Screen printing is a printing technique whereby a mesh is used to transfer ink onto a substrate, except in areas made impermeable to the ink by a blocking stencil. A blade or squeegee is moved across the screen to fill the open mesh apertures with ink, and a reverse stroke then causes the screen to touch the substrate momentarily along a line of contact. This causes the ink to wet the substrate and be pulled out of the mesh apertures as the screen springs back after the blade has passed. One color is printed at a time, so several screens can be used to produce a multicoloured image or design.
It's no surprise that silk scarves have been cropping up in designers' most recent collections like crazy: The fanciful accessory is a guaranteed way to throw some graphic or floral punches to an outfit that needs some sprucing up. so with spring officially here, you might as well give them a test drive. It's hard not be a little taken by a colorful scarf's kitsch-y charm. Start small or with a relatively subtle print, such as a faint floral pattern or tiny polka dots, and get creative with the way you wrap it around your head or neck or tie it in and around your hair — then work your way up to the bold animal prints and abstract patterns.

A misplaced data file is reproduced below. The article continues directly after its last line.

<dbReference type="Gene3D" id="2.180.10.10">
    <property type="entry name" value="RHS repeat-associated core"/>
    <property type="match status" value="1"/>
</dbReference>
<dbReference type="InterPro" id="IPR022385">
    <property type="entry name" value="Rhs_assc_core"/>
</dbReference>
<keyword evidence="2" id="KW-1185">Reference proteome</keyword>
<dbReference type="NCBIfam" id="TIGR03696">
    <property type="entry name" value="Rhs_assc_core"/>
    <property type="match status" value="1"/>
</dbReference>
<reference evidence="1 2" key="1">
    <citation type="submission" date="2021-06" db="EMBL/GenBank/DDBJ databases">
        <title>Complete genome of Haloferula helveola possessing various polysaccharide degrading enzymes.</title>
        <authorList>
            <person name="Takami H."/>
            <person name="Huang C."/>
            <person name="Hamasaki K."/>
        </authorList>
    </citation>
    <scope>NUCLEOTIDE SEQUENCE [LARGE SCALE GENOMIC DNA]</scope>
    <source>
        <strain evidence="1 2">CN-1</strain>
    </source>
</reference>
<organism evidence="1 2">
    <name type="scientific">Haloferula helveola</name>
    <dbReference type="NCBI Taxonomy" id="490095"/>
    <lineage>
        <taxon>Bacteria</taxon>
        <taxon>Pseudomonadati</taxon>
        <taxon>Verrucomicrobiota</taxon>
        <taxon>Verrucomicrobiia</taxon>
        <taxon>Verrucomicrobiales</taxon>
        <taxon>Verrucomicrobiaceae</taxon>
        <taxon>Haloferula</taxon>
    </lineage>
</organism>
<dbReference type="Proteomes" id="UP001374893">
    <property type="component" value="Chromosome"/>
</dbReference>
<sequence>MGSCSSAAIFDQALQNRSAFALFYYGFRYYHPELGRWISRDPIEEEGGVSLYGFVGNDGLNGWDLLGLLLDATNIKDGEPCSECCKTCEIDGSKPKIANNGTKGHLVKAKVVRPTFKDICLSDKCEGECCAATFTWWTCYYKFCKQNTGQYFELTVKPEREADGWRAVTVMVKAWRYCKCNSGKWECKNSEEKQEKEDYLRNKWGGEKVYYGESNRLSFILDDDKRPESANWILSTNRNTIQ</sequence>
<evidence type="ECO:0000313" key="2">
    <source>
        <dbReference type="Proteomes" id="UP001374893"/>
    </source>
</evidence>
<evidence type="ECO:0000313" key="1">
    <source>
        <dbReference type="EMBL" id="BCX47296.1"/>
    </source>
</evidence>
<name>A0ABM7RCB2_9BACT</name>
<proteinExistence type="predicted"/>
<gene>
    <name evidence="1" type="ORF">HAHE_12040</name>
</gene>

Silk comes from the cocoon of the silk worm. The silk worm feeds on mulberry leaves and then attaches itself to a mulberry tree to spin a silk cocoon. This process is referred to as pupating. Farmers raise the cocoons and sell them to manufacturers. Silk manufacturers sort cocoons according to color, size, shape and texture as these will affect the quality of the silk. Cocoons range from white and yellow to grayish. After the cocoons have been sorted, they need to be softened through a series of hot and cold immersions. Often intact cocoons are boiled in water for five minutes and turned gently. Then they are removed from the water and dried.